Preventing drug use - what works?
Friday, 06 January 2012
A paper, co-authored by Oxford Brookes Professor Dr David Foxcroft, on evidence for effective drug interventions has today been published by The Lancet.
The Lancet publishes paper on global review of drug policy and effectiveness of interventions
A paper, co-authored by Oxford Brookes Professor Dr David Foxcroft, on evidence for effective drug interventions has today been published by The Lancet.The paper, entitled Drug policy and the public good: evidence for effective interventions, has been published as part of The Lancet's feature series examining addiction from a global perspective.
Debates about which policy initiatives can prevent or reduce the damage that illicit drugs cause to the public good are rarely informed by scientific evidence. Fortunately, evidence-based interventions are increasingly being identified that are capable of making drugs less available, reducing violence in drug markets, lessening misuse of legal pharmaceuticals, preventing drug use initiation in young people, and reducing drug use and its consequences in established drug users.
David and his co-authors reviewed relevant evidence and outline the likely effects of fuller implementation of existing interventions. The reasoning behind the final decisions for action might be of a non-scientific nature, focused more on what the public and policy-makers deem of value. Nevertheless, important opportunities exist for science to inform these deliberations and guide the selection of policies that maximise the public good.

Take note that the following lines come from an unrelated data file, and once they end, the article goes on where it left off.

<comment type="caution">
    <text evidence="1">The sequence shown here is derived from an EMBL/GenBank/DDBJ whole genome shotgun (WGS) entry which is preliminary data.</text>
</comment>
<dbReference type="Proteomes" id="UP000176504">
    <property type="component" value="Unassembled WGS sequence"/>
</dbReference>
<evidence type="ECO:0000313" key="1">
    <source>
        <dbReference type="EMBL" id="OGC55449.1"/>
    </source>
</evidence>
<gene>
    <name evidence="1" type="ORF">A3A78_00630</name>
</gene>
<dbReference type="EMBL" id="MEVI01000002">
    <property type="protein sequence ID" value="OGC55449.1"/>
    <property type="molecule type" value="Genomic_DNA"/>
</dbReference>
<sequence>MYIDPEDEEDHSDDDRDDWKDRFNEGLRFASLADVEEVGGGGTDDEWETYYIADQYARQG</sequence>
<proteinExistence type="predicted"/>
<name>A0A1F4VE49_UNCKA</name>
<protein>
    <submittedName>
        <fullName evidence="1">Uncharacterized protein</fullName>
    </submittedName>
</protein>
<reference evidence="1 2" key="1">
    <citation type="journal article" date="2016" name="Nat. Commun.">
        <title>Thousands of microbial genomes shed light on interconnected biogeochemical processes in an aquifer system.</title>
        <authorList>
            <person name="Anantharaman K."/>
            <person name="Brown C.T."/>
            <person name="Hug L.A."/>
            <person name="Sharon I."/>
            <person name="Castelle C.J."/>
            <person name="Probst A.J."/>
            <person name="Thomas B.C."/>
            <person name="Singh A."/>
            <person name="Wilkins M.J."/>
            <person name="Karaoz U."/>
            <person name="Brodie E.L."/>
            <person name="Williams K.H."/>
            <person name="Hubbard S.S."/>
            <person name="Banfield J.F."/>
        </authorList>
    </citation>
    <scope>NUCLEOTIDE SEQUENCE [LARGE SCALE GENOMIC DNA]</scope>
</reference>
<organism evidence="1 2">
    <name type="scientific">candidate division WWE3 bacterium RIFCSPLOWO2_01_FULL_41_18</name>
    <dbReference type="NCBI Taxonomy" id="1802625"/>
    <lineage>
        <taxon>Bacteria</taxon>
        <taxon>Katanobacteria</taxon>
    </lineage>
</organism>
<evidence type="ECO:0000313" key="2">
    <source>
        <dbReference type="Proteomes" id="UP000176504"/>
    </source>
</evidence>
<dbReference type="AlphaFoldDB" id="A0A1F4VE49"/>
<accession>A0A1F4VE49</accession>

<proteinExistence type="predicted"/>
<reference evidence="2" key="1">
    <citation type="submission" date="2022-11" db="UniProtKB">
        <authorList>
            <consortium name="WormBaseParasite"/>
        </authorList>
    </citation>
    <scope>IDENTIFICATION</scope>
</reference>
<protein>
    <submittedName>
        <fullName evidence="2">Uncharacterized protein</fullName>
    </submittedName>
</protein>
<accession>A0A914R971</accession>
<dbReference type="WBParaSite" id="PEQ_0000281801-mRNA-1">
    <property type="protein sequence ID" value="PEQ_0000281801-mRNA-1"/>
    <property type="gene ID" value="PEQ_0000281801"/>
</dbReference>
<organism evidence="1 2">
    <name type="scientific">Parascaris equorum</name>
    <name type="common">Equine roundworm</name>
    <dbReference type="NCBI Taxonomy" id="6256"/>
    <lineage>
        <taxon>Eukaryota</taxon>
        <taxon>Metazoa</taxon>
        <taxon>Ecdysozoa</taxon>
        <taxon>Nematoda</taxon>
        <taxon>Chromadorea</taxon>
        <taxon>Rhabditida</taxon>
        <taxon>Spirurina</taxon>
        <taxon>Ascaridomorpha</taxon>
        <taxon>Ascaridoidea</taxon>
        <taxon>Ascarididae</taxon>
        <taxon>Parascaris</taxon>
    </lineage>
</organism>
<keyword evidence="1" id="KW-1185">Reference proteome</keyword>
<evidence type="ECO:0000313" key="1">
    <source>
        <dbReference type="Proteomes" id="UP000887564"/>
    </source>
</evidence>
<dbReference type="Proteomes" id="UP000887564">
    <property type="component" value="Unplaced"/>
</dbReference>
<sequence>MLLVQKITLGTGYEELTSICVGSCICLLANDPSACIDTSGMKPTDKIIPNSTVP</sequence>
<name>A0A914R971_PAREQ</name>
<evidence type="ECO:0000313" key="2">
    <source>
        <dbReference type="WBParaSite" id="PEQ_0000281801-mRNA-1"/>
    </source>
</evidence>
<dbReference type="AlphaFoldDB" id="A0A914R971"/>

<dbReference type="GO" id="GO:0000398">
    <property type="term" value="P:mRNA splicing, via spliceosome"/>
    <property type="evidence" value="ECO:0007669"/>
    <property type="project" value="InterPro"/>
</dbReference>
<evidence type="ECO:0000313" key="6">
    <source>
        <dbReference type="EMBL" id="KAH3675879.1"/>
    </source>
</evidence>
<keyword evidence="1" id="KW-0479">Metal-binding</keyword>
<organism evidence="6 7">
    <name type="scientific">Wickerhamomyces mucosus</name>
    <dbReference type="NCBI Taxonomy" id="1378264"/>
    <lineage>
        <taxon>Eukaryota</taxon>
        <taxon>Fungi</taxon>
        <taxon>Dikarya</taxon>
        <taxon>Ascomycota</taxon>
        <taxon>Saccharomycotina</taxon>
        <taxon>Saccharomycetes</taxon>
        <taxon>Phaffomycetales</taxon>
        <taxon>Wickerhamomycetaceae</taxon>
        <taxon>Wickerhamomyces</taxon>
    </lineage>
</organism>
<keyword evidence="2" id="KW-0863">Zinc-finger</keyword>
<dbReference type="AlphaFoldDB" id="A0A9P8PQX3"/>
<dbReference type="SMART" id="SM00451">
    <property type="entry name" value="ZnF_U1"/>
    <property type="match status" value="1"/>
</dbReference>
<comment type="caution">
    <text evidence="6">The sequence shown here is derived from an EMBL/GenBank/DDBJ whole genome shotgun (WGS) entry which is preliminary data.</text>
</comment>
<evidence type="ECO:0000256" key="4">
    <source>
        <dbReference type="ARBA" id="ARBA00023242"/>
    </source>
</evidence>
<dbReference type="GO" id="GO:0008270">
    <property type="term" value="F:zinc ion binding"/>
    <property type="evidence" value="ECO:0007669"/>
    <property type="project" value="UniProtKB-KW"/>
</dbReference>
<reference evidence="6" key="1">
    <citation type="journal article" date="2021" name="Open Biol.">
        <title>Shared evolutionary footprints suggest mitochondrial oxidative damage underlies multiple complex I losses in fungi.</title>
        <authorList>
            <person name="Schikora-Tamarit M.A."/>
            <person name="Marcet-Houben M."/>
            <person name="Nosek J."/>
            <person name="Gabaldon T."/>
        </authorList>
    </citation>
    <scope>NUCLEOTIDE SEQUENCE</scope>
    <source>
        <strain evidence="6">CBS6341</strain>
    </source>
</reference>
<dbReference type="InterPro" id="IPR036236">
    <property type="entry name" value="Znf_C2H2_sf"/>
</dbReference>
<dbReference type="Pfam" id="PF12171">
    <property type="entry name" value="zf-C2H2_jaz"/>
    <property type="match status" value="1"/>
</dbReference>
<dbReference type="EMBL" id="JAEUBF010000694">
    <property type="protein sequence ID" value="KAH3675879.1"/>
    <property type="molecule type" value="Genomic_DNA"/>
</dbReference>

David, who is Professor of Community Psychology and Public Health Department of Social Work and Public Health at Oxford Brookes, led on the preventative aspects of this work and commented: ”Preventive interventions often have little impact, but there are some prevention programmes that, in high quality systematic reviews and randomised controlled trials, show positive effects on drug use initiation and subsequent misuse. For example, the Good Behaviour Game is a preventive intervention in primary schools that has shown significant effects into early adulthood for the prevention of drug abuse as well as other health and social problems. These programmes have also been shown to be cost-effective and therefore policy makers may want to consider how to prioritise such evidence-based prevention programmes."
'Local, national and international level'
The paper was developed from the award winning book "Drug Policy and the Public Good" which David again co-authored. The book won first prize in the public health category of the British Medical Association Book Awards 2010 and presents the accumulated scientific knowledge on illicit drugs that has direct relevance to the development of drug policy on local, national, and international level.
Professor Foxcroft's profile.